ADA Grandfather Clause

Many Businesses assume that they are exempt from making accessible changes to their facility because of an “ADA Grandfather Clause.” Here are the rules.

“Misconceptions” about  Grandfather Clauses

Two senior men enjoying coffee and a newspaper.
Two senior men enjoying coffee and a newspaper.
  1. Elements that already comply with the 1991 Standards need not comply with all alterations in the 2010 Regulations.
    • Individual businesses must ask themselves if existing accommodations are the best way to serve their clients and employees.
  2. Elements that do not comply with the 1991 Standards, must comply as follows:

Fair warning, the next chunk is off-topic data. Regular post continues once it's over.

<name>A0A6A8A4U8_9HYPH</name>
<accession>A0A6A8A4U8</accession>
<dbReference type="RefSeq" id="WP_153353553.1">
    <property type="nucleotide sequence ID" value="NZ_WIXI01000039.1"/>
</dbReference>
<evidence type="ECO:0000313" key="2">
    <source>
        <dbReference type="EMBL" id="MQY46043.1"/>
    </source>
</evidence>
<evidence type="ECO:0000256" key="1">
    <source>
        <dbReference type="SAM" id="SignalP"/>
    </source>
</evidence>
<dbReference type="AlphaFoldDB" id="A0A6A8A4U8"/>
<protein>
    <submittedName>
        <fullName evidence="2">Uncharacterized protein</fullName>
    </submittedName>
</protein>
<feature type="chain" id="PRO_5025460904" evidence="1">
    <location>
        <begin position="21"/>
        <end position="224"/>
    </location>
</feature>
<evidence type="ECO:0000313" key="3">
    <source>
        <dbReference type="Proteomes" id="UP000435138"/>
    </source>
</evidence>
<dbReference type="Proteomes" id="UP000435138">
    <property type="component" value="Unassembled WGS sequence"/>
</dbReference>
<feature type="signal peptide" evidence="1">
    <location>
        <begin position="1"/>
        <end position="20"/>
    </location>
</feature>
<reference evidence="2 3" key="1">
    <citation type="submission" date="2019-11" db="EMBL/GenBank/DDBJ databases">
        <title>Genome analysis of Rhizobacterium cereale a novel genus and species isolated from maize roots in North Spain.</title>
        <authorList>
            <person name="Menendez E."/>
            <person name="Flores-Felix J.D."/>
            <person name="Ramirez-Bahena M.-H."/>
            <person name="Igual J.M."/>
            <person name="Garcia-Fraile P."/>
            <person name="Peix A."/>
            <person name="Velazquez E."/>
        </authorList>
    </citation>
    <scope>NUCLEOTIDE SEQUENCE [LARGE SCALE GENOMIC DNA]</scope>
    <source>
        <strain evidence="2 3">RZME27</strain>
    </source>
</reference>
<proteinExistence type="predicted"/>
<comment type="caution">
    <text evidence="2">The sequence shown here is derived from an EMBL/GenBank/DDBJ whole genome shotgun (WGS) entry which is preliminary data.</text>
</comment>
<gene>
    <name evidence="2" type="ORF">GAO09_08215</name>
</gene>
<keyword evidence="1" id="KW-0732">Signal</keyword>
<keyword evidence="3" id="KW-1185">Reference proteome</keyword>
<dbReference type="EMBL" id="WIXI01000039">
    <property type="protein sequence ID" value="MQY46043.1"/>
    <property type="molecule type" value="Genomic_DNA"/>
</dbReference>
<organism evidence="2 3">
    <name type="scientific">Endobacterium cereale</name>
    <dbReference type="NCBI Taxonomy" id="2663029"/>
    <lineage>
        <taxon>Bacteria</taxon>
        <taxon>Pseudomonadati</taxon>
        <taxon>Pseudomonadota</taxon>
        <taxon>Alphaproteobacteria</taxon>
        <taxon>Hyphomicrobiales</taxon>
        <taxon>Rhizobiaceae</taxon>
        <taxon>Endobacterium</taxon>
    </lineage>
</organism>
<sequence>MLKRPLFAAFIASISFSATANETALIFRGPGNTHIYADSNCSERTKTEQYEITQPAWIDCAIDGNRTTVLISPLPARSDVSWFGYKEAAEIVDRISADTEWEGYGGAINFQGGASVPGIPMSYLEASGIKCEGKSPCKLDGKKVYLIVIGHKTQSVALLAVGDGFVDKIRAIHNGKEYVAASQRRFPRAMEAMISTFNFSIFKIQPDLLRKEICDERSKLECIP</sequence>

1. If an element was constructed prior to 1/26/93, and not altered since then, they must remove the barriers “to the extent readily achievable” (defined as “easily accomplished without much difficulty or expense.”)
    2. If the element was altered after 1/26/92, it must comply with the 2010 Standards to the maximum extent feasible.
    3. If the element was constructed after 1/26/93, it must comply with the 2010 Standards unless doing so is structurally impracticable.
  3. Elements covered for the first time in the 2010 Standards must comply by 3/15/12 to the extent readily achievable.
  4. There are many Key Changes to existing standards.
    • Example: 1991 Standards allowed an accessible sink placed within the required toilet clear space.  The 2010 Standards requires that an accessible sink may not be placed within the toilet clear space.

ADA Consulting for Architectural Barriers